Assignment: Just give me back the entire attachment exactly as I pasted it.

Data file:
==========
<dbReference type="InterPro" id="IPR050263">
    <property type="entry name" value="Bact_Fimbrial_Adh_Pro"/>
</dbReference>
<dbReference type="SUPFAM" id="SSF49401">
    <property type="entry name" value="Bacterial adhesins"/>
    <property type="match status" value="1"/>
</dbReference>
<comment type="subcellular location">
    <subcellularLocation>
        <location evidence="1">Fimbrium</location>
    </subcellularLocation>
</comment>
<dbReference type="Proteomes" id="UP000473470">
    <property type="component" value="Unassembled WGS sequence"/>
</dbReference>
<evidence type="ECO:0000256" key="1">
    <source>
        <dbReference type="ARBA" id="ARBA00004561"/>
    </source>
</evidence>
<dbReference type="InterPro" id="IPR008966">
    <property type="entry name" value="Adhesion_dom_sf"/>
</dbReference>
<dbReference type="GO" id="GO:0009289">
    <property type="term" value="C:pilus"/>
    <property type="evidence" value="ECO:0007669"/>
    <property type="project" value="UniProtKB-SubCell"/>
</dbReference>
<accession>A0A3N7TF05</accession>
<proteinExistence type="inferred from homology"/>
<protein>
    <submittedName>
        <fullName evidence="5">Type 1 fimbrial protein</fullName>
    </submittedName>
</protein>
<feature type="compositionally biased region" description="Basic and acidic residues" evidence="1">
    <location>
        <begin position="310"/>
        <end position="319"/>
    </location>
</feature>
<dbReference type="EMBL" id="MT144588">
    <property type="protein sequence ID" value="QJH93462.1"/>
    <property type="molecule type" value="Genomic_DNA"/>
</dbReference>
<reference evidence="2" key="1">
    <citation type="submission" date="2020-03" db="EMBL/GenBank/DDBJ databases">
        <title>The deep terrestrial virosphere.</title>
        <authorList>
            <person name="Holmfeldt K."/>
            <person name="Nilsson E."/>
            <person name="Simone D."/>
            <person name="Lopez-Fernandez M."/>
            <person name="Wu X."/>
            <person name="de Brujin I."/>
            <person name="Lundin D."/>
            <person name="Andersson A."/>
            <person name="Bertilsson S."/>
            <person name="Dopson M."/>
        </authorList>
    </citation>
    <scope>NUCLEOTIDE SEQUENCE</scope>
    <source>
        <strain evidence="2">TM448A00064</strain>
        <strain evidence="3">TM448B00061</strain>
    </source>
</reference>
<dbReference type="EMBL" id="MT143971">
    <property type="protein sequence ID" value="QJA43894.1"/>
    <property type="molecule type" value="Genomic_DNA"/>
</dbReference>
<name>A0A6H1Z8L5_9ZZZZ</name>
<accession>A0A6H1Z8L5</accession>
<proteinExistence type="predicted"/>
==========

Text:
<dbReference type="InterPro" id="IPR050263">
    <property type="entry name" value="Bact_Fimbrial_Adh_Pro"/>
</dbReference>
<dbReference type="SUPFAM" id="SSF49401">
    <property type="entry name" value="Bacterial adhesins"/>
    <property type="match status" value="1"/>
</dbReference>
<comment type="subcellular location">
    <subcellularLocation>
        <location evidence="1">Fimbrium</location>
    </subcellularLocation>
</comment>
<dbReference type="Proteomes" id="UP000473470">
    <property type="component" value="Unassembled WGS sequence"/>
</dbReference>
<evidence type="ECO:0000256" key="1">
    <source>
        <dbReference type="ARBA" id="ARBA00004561"/>
    </source>
</evidence>
<dbReference type="InterPro" id="IPR008966">
    <property type="entry name" value="Adhesion_dom_sf"/>
</dbReference>
<dbReference type="GO" id="GO:0009289">
    <property type="term" value="C:pilus"/>
    <property type="evidence" value="ECO:0007669"/>
    <property type="project" value="UniProtKB-SubCell"/>
</dbReference>
<accession>A0A3N7TF05</accession>
<proteinExistence type="inferred from homology"/>
<protein>
    <submittedName>
        <fullName evidence="5">Type 1 fimbrial protein</fullName>
    </submittedName>
</protein>
<feature type="compositionally biased region" description="Basic and acidic residues" evidence="1">
    <location>
        <begin position="310"/>
        <end position="319"/>
    </location>
</feature>
<dbReference type="EMBL" id="MT144588">
    <property type="protein sequence ID" value="QJH93462.1"/>
    <property type="molecule type" value="Genomic_DNA"/>
</dbReference>
<reference evidence="2" key="1">
    <citation type="submission" date="2020-03" db="EMBL/GenBank/DDBJ databases">
        <title>The deep terrestrial virosphere.</title>
        <authorList>
            <person name="Holmfeldt K."/>
            <person name="Nilsson E."/>
            <person name="Simone D."/>
            <person name="Lopez-Fernandez M."/>
            <person name="Wu X."/>
            <person name="de Brujin I."/>
            <person name="Lundin D."/>
            <person name="Andersson A."/>
            <person name="Bertilsson S."/>
            <person name="Dopson M."/>
        </authorList>
    </citation>
    <scope>NUCLEOTIDE SEQUENCE</scope>
    <source>
        <strain evidence="2">TM448A00064</strain>
        <strain evidence="3">TM448B00061</strain>
    </source>
</reference>
<dbReference type="EMBL" id="MT143971">
    <property type="protein sequence ID" value="QJA43894.1"/>
    <property type="molecule type" value="Genomic_DNA"/>
</dbReference>
<name>A0A6H1Z8L5_9ZZZZ</name>
<accession>A0A6H1Z8L5</accession>
<proteinExistence type="predicted"/>